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Ramendra K Singh and Garima Kumari
Accepted Abstracts: Organic Chem Curr Res
Several new cyclic and acyclic naphthalimide and allylidene derivatives have been synthesized using naphthalic-1,8- anhydride or naphthalic-1,8-anhydride-4-acetamide and cinnamaldehyde following the conventional and microwave(MW) synthetic methods. Basic alumina was used as solid support for MW method. A comparison of both methods clearly showed that the microwave-irradiation method was a much better one since it resulted in better yields and greatly reduced reaction time involving more simplified and cleaner approach avoiding harmful solvents, unlike conventional method where toluene or methanol was used. The molecules were evaluated for their antibacterial activity against a variety of human pathogenic bacterial strains, like B. subtilis(NCIM-2156), S. aureus(NCIM-2079), S. epidermis (NCIM-2493), P. aeruginosa(NCIM-2036), E. coli (NCIM-2065) and P. vulgaris (NCIM 2027) following broth dilution method using ciprofloxacin and vancomycin as reference. All compounds showed MIC values in the range of 0.65 to 80 μg/mL concentration. Structure-activity relationship studies have been performed to assess the effect of various groups on antibacterial activity of these molecules. Compounds having fluorine atom, smaller in size, in place of chlorine (or similar bigger atom/group) showed better activity, which was corroborated by docking process. Docking results on representative molecules with DNA topoisomerases I and II, using the software Discovery Studio 2.5, revealed the possible mode of action of these molecules.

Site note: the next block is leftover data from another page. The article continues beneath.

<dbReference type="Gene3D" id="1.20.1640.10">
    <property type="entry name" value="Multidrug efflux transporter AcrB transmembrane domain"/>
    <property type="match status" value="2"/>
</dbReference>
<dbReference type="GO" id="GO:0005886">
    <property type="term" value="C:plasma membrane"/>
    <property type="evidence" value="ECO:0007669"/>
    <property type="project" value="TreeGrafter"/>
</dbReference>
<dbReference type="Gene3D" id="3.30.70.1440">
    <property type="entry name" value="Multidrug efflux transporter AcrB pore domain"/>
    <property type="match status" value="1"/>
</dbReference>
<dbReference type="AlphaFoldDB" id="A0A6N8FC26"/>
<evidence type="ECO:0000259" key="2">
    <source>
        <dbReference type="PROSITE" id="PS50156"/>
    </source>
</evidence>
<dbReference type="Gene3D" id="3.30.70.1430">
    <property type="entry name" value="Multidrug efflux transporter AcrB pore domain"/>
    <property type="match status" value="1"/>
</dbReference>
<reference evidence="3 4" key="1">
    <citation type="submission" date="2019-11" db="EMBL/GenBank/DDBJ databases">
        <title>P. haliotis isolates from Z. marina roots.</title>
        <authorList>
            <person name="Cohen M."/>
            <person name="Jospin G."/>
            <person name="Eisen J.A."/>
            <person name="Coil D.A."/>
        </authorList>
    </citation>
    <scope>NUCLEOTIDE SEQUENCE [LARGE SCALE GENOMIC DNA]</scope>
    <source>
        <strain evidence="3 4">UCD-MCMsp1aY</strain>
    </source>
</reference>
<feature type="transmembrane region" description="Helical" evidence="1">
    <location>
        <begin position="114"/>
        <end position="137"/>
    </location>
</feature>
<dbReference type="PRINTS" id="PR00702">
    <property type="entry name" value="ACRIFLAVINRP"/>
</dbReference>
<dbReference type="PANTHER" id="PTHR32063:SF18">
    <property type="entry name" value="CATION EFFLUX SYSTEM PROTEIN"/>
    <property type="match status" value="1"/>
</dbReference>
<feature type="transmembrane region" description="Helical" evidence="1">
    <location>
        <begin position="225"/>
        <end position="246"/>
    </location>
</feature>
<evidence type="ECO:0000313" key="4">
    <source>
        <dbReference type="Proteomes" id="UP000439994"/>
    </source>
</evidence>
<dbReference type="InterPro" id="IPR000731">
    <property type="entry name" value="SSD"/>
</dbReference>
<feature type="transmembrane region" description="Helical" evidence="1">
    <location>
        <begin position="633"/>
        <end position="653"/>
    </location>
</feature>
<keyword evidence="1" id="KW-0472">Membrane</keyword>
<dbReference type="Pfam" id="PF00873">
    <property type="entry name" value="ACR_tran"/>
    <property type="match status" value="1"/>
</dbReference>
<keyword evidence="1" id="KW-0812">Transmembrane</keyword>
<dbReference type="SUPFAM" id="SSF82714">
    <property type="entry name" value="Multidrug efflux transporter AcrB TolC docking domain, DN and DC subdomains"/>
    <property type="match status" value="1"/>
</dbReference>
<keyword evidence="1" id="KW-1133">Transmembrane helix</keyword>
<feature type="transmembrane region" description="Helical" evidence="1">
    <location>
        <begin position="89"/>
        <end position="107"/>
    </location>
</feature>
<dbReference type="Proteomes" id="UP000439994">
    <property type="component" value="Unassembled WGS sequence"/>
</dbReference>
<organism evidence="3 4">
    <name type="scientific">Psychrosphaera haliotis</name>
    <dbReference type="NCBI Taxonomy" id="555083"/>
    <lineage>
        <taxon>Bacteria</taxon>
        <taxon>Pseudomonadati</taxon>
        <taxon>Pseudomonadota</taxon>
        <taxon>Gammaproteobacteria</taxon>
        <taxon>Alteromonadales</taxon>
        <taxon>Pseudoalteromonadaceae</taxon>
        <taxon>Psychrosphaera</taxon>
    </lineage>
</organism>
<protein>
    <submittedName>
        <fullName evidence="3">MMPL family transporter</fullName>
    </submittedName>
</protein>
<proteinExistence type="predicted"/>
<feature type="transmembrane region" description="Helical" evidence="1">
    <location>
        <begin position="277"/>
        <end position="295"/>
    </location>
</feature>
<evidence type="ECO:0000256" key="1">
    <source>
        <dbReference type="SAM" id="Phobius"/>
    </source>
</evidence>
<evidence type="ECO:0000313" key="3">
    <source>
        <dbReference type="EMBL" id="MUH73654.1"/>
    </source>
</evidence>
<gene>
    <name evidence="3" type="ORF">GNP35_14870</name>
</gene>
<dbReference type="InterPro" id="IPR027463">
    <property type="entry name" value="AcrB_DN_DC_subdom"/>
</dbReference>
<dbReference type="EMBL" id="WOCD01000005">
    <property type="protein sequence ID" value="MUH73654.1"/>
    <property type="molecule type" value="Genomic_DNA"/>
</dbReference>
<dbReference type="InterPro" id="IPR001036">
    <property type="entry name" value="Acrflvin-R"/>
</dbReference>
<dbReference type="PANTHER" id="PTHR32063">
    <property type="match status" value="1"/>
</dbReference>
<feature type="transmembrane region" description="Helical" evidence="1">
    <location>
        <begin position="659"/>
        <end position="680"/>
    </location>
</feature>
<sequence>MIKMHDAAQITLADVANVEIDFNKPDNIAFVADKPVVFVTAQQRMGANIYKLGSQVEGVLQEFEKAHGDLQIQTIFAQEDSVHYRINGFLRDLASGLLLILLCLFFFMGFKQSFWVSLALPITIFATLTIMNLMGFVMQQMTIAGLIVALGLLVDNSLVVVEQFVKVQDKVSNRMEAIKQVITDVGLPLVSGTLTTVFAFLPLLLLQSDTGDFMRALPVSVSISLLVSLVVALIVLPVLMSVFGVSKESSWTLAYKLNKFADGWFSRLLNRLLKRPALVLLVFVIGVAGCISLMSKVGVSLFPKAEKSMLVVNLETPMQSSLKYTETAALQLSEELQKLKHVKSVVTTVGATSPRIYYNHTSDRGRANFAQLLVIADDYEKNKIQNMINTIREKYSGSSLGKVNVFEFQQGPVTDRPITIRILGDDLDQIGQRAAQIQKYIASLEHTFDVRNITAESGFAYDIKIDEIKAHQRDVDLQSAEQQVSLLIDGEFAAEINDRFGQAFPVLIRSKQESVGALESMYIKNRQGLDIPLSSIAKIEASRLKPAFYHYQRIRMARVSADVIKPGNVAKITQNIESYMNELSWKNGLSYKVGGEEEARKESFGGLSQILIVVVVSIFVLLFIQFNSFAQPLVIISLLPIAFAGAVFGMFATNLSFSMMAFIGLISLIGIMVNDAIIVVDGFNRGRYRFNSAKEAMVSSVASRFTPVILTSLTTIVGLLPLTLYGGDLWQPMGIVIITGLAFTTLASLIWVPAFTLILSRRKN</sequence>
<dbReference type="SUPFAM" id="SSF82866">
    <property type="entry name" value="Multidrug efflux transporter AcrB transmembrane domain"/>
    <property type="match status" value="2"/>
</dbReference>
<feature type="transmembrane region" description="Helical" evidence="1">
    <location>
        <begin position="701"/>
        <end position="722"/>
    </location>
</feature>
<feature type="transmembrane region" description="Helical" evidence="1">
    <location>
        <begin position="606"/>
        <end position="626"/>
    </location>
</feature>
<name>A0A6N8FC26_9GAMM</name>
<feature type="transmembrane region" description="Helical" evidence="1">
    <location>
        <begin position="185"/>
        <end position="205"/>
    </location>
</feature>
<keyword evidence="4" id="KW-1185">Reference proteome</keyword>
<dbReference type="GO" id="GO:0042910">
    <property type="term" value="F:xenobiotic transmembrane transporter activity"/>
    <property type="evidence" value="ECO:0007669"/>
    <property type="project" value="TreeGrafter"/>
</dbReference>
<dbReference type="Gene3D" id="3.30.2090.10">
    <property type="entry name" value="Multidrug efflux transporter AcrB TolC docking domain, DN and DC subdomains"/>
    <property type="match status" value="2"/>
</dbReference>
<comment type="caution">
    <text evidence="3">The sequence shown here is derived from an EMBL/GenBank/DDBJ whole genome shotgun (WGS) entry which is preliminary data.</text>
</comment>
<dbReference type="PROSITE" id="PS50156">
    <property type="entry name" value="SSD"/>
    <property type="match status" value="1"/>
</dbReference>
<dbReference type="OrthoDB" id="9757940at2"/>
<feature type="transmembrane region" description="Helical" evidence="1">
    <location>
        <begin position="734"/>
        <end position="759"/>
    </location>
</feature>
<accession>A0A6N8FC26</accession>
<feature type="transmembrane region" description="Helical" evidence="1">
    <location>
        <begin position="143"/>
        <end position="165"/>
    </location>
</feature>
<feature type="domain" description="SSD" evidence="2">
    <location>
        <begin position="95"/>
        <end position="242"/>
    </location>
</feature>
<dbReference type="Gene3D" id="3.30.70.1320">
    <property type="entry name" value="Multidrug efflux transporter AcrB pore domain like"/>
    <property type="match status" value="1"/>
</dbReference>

Ramendra K Singh, an Associate Professor of Chemistry at the University of Allahabad, India, a member of several national committees, has awards/fellowships, like ISCA Young Scientists Award, INSA Visiting Fellowship, UNESCO Fellowship, XVI IUBMB Fellowship, Jawaharlal Nehru Visiting Fellowship, Post-Doc Fellowship, Government of Japan, INSA International Exchange Fellowship and Fulbright-Nehru Senior Research Fellowship to his credit. His research interest lies in computer-aided designing and development of antibacterial and antiviral molecules against human pathogenic bacteria and viruses like HIV, HPV and JEV and developing fluorescent oligonucleotides for use in the field of molecular biology and diagnostics. He has about a dozen anti-HIV and half-a-dozen anti-JEV compounds under patent processing. He is on editorial board of several international journals and referee to more than a dozen journals.